Aspirations of Justice

I have worked in a law office for almost two years now.  I have no preconceived notions of glory that will happen when I am a lawyer.  I know that clients will be needy and rarely ever grateful.  I know that clients will sometimes be their own worst enemy.  I know that even when they aren’t, there are plenty of other enemies out there wanting to pounce.  I know that you will go from being busy to having fifteen things that need to get done in the next fifteen minutes.

I know that you will never feel like you are caught up on your work, and you will always feel like you are forgetting to do something important.  I know that this work is exhausting, it is emotional draining, it is mental taxing, and some days it will break you.  But I also know that this work is important, because at its foundations is justice and fairness for all.  It is work that is worth aspiring to.

We as Americans tend to have an idealized idea of how our justice system works.  We like to think that we have the great leveler of justice right at our finger tips.  A place where the truth will also prevail and good will always win.  This is the courtroom of America that we put on a pedestal.  But I see a different courtroom.  I see a place where the innocent go to prison and the guilty go free.  I see a place where the victims are often victimized a second time by the justice system.

I see a broken justice system.

You may wonder why if I have lost so much faith in our justice system, why oh why am I so eager to jump in with the throws of attorneys and join it.  I will tell you why.  Because it breaks my heart to watch it happen, and I am sick of sitting on the sidelines.  I am sick of being the girl that complains about our justice system instead of being part of the solution.

I know that I can’t fix an entire broken system, but maybe if I can just fix it for one person, maybe that will be enough.  I know that truth and justice are unattainable aspirations, but that does not mean that we should aspire for them any less.  

My boss once told me that visibility brings change.   Meaning that if the common person in America knew what really went on behind closed doors, there is no way they would not demand change.

We fool ourselves into believing that we don’t have a voice, or that our voice doesn’t matter.  We don’t believe that we have any power to change anything at all.  Change will not come by us playing small.  Stop playing small.  Stop playing scared.  Stop pretending you voice doesn’t matter.  Stop sitting there telling yourself that this is just how life is, and stand up and demand change.  Get angry.  Get vocal.  Not in a way that we are fighting with against each other, but in a way that we are fighting with each other.  Demand visibility.  Demand change.  Because until we demand change, change will not come.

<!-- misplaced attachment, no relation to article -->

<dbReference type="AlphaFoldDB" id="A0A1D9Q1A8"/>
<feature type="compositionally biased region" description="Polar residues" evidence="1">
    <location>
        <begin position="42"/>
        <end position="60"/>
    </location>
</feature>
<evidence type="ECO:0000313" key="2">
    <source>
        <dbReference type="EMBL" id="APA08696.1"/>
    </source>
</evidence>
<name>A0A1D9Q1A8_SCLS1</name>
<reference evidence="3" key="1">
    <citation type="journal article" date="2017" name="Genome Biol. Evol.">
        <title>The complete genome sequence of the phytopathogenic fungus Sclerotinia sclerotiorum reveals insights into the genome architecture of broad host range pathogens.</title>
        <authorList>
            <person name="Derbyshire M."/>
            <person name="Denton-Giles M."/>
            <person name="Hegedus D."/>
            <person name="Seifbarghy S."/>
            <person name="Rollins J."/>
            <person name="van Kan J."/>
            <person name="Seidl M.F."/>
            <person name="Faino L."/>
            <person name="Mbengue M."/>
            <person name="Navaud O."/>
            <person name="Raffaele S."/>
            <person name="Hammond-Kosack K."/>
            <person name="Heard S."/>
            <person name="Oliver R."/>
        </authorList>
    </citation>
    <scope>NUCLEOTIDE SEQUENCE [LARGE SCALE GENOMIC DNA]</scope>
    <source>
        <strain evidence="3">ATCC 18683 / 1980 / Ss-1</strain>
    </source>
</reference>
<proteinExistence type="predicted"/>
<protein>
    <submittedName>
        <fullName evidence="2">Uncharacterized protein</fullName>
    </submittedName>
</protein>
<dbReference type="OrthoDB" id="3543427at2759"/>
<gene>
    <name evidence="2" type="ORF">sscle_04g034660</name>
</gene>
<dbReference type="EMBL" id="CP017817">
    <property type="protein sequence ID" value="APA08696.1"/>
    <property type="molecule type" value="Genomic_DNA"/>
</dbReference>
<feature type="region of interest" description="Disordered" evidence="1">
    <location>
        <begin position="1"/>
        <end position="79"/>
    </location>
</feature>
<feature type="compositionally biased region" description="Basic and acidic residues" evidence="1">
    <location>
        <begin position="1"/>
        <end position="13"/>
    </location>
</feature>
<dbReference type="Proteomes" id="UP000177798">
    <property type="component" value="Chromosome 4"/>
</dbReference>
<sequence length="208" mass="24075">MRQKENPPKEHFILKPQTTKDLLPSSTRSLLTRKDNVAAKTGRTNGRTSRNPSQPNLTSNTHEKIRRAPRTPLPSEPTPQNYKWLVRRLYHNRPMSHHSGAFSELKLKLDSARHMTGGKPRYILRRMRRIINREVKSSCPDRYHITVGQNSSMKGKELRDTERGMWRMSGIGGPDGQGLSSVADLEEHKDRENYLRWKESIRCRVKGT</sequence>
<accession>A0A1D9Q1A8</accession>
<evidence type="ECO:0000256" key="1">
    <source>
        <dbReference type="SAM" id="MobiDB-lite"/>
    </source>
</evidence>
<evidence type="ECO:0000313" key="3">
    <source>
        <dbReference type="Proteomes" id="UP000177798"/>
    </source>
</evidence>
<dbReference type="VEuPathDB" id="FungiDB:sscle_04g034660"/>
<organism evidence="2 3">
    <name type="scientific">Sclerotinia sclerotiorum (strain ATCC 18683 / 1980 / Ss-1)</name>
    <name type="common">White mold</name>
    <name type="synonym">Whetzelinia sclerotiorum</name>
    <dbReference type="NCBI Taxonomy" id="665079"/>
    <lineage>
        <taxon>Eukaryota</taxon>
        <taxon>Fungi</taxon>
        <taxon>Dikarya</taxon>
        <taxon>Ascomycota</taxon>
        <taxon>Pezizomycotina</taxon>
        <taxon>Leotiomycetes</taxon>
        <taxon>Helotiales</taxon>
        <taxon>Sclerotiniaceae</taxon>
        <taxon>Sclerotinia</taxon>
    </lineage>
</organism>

Philly

Photo Credit: Lori Rensink

 

 

The Thing All Women Do That You Don’t Know About by: Gretchen Kelly

 

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There’s this thing that happens whenever I speak about or write about women’s issues. Things like dress codes, rape culture and sexism. I get the comments: Aren’t there more important things to worry about? Is this really that big of a deal? Aren’t you being overly sensitive? Are you sure you’re being rational about this?

Every. Single. Time.

And every single time I get frustrated. Why don’t they get it?

I think I’ve figured out why.

They don’t know.

They don’t know about de-escalation. Minimizing. Quietly acquiescing.

Hell, even though women live it, we are not always aware of it. But we have all done it.

We have all learned, either by instinct or by trial and error, how to minimize a situation that makes us uncomfortable. How to avoid angering a man or endangering ourselves. We have all, on many occasions, ignored an offensive comment. We’ve all laughed off an inappropriate come-on. We’ve all swallowed our anger when being belittled or condescended to.

It doesn’t feel good. It feels icky. Dirty. But we do it because to not do it could put us in danger or get us fired or labeled a bitch. So we usually take the path of least precariousness.

It’s not something we talk about every day. We don’t tell our boyfriends and husbands and friends every time it happens. Because it is so frequent, so pervasive, that it has become something we just deal with.

So maybe they don’t know.

Maybe they don’t know that at the tender age of 13 we had to brush off adult men staring at our breasts. Maybe they don’t know that men our dad’s age actually came on to us while we were working the cash register. They probably don’t know that the guy in English class who asked us out sent angry messages just because we turned him down. They may not be aware that our supervisor regularly pats us on the ass. And they surely don’t know that most of the time we smile, with gritted teeth. That we look away or pretend not to notice. They likely have no idea how often these things happen. That these things have become routine. So expected that we hardly notice it anymore.

So routine that we go through the motions of ignoring it and minimizing.

Not showing our suppressed anger and fear and frustration. A quick cursory smile or a clipped laugh will allow us to continue with our day. We de-escalate. We minimize it. Both internally and externally, we minimize it. We have to. To not shrug it off would put is in confrontation mode more often than most of us feel like dealing with.